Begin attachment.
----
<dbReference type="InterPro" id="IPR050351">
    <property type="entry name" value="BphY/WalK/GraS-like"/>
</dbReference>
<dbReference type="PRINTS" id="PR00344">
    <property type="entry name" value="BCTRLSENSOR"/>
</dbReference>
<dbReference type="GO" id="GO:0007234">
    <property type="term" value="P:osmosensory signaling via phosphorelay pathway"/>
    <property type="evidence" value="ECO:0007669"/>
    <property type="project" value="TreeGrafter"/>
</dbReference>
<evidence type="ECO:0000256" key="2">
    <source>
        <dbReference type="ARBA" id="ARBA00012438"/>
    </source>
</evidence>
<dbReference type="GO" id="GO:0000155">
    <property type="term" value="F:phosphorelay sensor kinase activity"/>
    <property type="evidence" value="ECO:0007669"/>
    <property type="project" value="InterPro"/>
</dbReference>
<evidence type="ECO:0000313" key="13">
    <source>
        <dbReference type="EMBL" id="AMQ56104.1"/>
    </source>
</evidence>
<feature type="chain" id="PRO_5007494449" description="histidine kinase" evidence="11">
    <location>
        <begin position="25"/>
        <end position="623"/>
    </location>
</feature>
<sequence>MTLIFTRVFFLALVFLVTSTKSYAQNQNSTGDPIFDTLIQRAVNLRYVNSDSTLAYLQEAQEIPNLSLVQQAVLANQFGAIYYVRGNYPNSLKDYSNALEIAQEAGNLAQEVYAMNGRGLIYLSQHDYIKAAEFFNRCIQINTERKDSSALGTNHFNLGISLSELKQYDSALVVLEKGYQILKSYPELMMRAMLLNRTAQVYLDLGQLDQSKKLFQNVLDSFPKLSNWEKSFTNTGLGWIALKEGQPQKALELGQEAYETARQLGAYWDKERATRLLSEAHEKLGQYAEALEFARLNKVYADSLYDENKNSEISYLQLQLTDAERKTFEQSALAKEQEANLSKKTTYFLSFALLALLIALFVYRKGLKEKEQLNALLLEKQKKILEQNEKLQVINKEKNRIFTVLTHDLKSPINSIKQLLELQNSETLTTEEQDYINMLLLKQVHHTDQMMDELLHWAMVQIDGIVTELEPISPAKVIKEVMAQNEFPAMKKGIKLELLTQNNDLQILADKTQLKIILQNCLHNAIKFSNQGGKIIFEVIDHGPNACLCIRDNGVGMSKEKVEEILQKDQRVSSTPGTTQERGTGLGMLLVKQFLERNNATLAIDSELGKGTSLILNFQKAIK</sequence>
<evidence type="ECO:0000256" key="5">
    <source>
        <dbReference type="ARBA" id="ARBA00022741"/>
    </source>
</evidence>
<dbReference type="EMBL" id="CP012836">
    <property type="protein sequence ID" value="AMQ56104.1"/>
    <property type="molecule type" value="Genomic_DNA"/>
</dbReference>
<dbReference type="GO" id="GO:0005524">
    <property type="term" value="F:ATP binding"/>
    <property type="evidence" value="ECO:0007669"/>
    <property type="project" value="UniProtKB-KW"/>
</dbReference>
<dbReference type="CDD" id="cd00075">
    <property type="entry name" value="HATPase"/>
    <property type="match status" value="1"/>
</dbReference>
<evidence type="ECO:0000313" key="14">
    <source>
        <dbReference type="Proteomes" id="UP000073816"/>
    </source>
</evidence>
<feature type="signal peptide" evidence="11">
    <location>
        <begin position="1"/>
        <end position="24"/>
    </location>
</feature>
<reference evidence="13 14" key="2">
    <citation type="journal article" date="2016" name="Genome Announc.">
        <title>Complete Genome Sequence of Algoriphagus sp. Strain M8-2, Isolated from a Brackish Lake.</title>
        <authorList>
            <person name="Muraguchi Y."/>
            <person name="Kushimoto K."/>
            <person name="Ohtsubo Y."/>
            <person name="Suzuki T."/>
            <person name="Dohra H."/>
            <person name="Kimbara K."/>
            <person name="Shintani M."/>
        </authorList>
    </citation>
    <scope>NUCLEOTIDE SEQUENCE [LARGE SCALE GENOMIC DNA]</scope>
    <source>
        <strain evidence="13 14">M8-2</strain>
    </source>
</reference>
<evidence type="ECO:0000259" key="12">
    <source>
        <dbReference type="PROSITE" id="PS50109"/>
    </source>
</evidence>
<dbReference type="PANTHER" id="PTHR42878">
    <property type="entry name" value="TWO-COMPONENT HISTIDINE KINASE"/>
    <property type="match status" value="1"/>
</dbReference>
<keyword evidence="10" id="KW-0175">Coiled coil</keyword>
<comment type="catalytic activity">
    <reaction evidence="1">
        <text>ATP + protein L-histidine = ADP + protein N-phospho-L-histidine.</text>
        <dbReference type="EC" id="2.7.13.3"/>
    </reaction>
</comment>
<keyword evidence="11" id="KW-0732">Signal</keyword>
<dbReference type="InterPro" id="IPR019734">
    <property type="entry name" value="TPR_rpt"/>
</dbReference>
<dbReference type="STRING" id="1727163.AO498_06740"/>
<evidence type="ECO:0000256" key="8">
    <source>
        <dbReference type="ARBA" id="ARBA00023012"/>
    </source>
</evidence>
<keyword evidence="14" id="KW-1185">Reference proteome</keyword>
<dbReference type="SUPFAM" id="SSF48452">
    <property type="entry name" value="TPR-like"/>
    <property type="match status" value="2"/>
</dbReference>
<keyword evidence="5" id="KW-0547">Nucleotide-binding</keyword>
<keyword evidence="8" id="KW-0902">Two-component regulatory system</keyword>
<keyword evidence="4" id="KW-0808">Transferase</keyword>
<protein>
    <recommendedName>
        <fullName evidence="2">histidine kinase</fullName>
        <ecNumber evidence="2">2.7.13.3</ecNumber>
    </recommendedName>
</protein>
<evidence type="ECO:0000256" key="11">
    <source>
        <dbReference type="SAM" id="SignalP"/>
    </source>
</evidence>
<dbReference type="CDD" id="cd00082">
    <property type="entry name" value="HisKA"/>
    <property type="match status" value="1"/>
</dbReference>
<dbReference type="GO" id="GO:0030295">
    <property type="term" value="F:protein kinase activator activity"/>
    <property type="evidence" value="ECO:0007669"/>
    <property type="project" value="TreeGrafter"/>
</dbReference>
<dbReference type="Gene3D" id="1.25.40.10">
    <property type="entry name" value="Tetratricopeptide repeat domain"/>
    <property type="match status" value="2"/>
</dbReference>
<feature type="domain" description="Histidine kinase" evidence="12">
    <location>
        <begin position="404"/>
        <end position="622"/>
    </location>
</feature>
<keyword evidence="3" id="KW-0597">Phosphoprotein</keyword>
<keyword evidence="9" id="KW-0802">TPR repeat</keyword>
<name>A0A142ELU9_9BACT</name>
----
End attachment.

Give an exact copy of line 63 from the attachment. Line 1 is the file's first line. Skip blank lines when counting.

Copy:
<reference evidence="13 14" key="2">